Sunday, December 4th, 2016

Helpful primer for Milwaukee Journal Sentinel headline writers

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The Milwaukee Journal Sentinel’s headline writers seem to have trouble distinguishing between light rail and the proposed high-speed rail.  First it was the story on last night’s meeting in Brookfield (which seems to be cut off right before they get to the content of the meeting.)  Then it was today’s article about Governor Jim Doyle’s DOT throwing a tantrum because Oconomowoc officials dared to ask who was going to pay for the station.

So in the public interest, let me offer this handy-dandy reference for the Journal Sentinel headline writers to use whenever a rail issue comes up.

Light Rail:  Light rail goes very short distances, often taking people where they don’t want to go rather than where they might want to go.  It moves on a fixed system from point-to-point that can only be changed at considerable expense.  It is very expensive and it is designed to make mostly white upper-middle-class liberals feel real good about taking mass transit without having to mix with all those “other” people who ride the bus. If you’re riding a light rail system, make sure you bring good walking shoes. It makes your typical liberal feel like they’re in Disneyland.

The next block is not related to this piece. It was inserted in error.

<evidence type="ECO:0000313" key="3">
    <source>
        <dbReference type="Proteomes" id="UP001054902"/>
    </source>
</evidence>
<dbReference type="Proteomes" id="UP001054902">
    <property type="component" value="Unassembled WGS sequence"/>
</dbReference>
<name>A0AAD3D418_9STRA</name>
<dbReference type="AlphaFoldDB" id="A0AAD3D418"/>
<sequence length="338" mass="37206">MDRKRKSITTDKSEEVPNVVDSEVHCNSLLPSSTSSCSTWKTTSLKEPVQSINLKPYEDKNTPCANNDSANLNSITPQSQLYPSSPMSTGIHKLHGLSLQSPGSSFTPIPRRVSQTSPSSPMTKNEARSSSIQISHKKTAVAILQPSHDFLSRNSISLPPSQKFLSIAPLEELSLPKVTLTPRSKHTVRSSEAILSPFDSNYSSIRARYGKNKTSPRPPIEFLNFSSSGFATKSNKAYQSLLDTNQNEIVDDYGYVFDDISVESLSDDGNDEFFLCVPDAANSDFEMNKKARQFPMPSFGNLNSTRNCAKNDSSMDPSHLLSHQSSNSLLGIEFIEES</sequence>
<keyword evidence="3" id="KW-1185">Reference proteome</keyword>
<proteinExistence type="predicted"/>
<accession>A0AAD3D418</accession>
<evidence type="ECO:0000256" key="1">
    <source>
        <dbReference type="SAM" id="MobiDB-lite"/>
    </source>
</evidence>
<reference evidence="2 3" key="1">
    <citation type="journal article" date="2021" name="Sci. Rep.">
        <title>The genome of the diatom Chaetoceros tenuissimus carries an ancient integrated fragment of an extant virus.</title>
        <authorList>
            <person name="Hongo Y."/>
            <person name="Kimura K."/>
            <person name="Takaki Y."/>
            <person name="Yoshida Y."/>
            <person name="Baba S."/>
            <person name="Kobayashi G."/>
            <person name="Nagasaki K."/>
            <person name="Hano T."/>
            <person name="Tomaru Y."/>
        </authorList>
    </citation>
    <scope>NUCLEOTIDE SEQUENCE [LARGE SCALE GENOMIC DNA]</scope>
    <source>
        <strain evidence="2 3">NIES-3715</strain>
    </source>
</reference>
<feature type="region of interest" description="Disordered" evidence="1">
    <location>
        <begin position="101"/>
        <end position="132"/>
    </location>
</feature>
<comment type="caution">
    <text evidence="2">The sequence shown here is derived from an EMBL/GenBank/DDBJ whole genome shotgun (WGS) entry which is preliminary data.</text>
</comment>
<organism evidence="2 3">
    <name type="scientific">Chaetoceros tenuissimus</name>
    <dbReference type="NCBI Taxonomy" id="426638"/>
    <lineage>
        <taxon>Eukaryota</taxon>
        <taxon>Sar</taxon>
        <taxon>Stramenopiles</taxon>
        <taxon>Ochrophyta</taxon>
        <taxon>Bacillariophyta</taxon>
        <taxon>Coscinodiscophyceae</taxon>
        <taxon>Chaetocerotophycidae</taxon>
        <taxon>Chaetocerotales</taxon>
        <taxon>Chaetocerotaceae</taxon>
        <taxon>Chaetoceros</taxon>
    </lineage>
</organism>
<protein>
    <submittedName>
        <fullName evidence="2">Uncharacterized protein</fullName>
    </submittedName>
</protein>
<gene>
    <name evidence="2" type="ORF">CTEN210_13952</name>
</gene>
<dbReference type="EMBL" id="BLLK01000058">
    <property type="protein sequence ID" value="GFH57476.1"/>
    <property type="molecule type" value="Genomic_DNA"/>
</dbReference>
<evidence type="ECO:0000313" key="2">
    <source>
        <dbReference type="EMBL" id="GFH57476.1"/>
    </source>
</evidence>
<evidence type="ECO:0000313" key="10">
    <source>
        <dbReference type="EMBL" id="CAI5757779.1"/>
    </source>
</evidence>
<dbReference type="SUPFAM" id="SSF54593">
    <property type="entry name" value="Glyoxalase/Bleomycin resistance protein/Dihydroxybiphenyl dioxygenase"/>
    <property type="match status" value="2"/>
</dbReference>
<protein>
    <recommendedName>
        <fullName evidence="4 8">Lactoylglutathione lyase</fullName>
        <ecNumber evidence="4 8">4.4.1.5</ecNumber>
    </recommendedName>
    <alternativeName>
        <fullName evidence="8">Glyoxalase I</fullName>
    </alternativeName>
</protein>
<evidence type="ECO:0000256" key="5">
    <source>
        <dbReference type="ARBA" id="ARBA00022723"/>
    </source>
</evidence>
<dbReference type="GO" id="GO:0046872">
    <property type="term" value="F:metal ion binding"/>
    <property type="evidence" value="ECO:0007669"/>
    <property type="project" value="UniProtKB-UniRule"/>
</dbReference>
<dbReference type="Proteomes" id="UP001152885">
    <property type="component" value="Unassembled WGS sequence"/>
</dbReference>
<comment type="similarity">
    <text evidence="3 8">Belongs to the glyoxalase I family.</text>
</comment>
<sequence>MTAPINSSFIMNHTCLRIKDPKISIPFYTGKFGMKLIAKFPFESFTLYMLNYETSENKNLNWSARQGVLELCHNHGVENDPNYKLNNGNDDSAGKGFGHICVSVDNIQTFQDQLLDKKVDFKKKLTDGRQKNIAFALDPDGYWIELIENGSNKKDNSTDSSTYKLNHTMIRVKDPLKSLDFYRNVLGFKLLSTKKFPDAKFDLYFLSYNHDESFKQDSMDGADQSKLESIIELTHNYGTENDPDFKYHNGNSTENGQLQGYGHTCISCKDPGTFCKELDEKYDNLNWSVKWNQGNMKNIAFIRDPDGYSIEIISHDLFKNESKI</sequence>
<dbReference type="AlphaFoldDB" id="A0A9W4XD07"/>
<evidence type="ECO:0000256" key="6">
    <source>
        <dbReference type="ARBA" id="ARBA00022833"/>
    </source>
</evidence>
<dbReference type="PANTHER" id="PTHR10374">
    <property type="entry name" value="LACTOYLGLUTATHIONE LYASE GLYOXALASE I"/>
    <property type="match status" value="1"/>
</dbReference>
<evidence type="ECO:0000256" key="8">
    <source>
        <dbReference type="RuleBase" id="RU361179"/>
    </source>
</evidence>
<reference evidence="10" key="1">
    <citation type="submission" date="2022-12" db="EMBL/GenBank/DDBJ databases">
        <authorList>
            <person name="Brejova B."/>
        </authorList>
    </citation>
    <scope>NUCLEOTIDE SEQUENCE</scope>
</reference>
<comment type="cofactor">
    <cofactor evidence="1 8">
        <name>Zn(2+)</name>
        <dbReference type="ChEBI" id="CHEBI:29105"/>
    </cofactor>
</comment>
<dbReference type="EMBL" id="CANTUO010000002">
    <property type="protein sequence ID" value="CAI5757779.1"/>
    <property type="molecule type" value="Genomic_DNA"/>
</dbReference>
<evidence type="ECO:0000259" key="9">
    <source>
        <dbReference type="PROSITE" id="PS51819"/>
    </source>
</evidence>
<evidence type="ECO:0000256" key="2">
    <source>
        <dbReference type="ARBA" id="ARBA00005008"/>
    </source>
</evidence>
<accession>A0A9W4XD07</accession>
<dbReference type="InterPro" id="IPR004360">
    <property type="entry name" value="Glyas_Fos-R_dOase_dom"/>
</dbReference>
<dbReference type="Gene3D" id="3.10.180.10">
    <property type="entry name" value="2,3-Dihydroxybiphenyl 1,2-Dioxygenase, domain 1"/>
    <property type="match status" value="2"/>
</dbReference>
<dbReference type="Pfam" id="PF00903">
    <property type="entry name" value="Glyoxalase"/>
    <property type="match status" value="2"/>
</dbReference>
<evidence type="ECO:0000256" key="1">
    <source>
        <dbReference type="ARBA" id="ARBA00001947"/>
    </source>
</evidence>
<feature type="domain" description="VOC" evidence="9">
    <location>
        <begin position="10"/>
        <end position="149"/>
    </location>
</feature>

High-Speed Rail:  High-speed rail isn’t really high-speed at all, but that’s what it’s called.  For example, the amount of time a trip will take you from Milwaukee to Madison is about the same as it would be by car, except in a car you don’t have those extra stops in between. High-speed rail is designed to take mostly white upper-middle-class liberals longer distances so they can feel real good about taking mass transit without having to mix with those “other” people on the Greyhound bus line.  It’s very expensive and can only move along train tracks, just like in the 1800s.  When you arrive at the final stop, be prepared to call a taxi to get you to where you really want to go.  High-speed rail makes liberals feel like they’re in Europe, which is even better than Disneyland to them.

In both cases, the projected costs and the ridership numbers are out of fantasyland.

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